My Shabbat Remarks

This past shabbat I spoke about how I read the Torah. Here is a summary of my remarks.

Over the centuries the Torah has been viewed as the source of Jewish law, the history of the Jewish people, and the source of religious values. Underlying this is the traditional notion that God wrote or at least dictated the Torah to Moses on Mt. Sinai about 3,300 years ago. We would expect then that everything in the Torah should reflect some aspect of at least one of those ideas.

But how do we respond when we read the story of the talking snake? How do we relate to such a passage that clearly conflicts with the laws of Nature?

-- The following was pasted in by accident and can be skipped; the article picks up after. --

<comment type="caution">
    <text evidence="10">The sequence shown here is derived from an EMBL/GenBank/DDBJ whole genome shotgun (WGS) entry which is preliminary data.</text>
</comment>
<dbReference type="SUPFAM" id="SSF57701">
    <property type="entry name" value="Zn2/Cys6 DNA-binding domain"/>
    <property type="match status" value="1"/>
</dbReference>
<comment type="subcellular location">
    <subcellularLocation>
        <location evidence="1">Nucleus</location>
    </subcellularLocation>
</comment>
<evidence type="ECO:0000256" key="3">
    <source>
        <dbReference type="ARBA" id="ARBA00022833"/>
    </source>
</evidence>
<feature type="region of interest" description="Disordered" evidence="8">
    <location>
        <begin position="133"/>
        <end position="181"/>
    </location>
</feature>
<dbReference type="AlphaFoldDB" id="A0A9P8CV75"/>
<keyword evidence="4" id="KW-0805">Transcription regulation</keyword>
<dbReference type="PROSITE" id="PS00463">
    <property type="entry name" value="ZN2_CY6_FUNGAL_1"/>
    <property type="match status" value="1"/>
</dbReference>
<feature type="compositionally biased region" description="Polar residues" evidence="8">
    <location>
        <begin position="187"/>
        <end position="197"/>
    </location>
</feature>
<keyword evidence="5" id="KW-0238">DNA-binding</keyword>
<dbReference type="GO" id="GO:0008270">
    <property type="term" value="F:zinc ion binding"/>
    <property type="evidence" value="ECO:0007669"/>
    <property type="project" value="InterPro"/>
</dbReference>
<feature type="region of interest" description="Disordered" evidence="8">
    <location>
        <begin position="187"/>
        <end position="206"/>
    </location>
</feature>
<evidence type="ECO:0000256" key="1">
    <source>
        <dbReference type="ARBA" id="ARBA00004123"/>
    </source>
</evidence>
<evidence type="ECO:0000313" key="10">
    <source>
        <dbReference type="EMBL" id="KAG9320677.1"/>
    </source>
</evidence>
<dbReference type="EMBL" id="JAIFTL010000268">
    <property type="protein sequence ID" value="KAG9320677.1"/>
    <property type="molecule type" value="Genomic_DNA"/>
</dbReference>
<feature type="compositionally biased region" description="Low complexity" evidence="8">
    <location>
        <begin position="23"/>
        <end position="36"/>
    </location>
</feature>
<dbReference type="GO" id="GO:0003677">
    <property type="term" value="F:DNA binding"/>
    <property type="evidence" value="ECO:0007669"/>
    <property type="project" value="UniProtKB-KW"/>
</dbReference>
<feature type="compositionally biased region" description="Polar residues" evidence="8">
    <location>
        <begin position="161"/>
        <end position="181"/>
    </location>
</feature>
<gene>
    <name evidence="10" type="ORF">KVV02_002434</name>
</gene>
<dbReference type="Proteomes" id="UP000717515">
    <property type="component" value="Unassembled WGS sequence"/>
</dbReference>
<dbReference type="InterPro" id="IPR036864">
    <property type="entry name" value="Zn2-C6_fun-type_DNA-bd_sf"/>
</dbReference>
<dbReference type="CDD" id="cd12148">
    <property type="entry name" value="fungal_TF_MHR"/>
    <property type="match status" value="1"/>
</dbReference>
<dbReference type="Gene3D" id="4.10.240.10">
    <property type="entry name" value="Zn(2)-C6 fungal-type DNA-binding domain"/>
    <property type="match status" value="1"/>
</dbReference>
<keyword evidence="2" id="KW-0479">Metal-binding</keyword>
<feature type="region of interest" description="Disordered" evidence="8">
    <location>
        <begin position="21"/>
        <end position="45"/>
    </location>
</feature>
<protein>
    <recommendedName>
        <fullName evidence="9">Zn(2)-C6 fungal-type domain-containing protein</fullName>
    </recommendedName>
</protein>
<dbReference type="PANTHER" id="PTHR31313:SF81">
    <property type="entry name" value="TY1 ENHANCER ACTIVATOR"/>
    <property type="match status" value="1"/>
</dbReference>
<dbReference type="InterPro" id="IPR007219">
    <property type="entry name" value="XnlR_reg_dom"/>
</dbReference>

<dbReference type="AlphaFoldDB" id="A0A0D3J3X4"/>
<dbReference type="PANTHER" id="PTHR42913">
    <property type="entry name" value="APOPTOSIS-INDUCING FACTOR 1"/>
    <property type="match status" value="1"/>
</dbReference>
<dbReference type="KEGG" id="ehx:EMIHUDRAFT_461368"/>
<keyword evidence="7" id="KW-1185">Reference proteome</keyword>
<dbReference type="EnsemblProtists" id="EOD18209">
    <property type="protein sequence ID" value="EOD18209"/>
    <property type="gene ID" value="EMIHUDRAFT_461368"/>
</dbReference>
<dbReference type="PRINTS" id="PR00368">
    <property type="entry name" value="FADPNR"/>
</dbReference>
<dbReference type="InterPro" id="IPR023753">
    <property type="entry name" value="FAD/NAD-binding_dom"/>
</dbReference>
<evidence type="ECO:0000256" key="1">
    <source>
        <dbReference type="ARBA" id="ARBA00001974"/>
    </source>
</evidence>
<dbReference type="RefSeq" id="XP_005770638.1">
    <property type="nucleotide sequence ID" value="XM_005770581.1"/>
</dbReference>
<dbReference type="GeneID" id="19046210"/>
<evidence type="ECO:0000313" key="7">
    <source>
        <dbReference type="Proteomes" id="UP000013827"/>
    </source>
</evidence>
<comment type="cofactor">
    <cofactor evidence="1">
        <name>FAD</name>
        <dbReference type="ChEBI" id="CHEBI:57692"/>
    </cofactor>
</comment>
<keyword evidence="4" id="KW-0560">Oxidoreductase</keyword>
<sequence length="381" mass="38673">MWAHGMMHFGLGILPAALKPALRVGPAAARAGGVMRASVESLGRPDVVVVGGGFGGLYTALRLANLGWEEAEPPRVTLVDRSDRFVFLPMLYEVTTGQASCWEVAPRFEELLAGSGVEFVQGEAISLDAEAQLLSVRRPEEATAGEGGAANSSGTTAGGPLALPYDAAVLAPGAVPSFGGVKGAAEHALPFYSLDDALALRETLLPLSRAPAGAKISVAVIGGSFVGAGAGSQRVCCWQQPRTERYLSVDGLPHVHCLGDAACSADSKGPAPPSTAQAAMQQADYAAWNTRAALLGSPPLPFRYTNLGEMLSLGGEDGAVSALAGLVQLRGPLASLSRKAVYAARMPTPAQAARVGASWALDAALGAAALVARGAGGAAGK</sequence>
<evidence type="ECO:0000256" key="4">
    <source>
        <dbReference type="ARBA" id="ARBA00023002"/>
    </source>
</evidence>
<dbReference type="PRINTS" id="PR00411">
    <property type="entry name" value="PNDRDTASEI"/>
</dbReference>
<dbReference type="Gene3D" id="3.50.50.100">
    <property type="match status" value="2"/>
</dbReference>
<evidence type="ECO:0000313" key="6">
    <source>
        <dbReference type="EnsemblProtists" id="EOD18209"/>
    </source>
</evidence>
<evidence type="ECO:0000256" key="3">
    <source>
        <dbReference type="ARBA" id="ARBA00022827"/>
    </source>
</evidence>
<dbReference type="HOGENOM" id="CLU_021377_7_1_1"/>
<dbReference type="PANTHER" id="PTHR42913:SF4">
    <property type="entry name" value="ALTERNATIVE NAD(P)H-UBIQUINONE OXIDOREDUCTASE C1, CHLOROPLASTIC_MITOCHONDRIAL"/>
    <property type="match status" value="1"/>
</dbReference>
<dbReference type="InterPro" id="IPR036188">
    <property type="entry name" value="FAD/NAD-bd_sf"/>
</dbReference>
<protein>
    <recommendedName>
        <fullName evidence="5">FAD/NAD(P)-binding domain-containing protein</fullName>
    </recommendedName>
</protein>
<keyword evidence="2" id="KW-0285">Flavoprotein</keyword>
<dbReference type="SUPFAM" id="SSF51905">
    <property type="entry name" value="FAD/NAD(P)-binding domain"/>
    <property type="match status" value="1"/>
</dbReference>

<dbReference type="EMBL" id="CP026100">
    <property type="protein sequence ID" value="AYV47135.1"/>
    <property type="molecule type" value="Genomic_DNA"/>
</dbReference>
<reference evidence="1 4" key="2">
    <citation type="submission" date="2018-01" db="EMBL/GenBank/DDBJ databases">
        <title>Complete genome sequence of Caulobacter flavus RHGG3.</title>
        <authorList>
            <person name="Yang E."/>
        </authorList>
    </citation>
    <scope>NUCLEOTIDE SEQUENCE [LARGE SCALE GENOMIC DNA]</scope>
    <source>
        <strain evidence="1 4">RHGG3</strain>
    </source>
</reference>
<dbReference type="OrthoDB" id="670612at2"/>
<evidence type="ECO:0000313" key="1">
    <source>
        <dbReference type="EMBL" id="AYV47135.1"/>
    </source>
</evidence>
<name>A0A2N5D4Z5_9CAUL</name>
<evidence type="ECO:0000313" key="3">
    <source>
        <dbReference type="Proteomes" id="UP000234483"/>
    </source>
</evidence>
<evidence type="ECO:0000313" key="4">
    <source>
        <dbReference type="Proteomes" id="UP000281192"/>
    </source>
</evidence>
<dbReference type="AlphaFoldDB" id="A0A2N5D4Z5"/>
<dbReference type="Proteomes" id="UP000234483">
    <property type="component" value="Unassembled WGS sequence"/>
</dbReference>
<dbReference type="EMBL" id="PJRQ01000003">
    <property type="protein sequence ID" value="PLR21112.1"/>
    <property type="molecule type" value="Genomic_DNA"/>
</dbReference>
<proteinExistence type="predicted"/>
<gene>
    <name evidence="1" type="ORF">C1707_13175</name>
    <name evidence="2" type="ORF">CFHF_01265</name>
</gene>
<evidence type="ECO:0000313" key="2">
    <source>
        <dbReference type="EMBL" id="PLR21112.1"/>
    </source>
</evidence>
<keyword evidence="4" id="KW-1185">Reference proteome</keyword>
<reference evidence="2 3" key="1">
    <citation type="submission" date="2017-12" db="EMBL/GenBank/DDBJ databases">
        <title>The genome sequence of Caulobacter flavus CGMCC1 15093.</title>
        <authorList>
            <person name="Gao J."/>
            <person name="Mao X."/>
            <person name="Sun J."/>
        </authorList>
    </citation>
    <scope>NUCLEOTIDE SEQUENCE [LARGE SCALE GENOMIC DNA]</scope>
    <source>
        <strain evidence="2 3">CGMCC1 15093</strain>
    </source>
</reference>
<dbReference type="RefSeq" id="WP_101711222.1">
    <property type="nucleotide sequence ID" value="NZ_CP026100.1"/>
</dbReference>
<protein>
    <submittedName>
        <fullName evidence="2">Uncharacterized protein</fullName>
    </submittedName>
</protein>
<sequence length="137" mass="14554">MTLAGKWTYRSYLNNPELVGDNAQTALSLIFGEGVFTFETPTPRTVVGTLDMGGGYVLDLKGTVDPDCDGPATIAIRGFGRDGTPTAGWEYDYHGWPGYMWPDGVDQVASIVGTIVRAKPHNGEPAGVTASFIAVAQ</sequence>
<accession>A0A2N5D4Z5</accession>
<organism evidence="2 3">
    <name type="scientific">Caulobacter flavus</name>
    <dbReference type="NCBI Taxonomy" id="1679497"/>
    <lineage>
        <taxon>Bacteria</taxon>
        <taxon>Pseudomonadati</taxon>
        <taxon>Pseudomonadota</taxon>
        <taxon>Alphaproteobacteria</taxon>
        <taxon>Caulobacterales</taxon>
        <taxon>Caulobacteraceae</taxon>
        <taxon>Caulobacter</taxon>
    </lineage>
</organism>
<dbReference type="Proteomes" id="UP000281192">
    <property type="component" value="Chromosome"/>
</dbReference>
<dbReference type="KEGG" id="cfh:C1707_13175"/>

I view the Torah as a Humanly recorded document, an accumulation of stories, laws, and values that our ancestors recorded in response to events that occurred on Mt Sinai. I don't believe that God wrote or dictated the Torah. I do believe that something awesome happened at Mt Sinai and as a result the Torah was written. It contains the ancient myths and stories of our people and it contains the laws that our ancestors felt should be followed in order to respond to God's presence in our lives.

Seeing the Torah this way allows us to continually interpret it and allows Judaism to continually evolve while at the same realizing that the text and our tradition are means of responding to God's presence. The story of the talking snake is just a story. It didn't happen. But the lessons we learn from the story serve as a foundation for who we are as Jews today.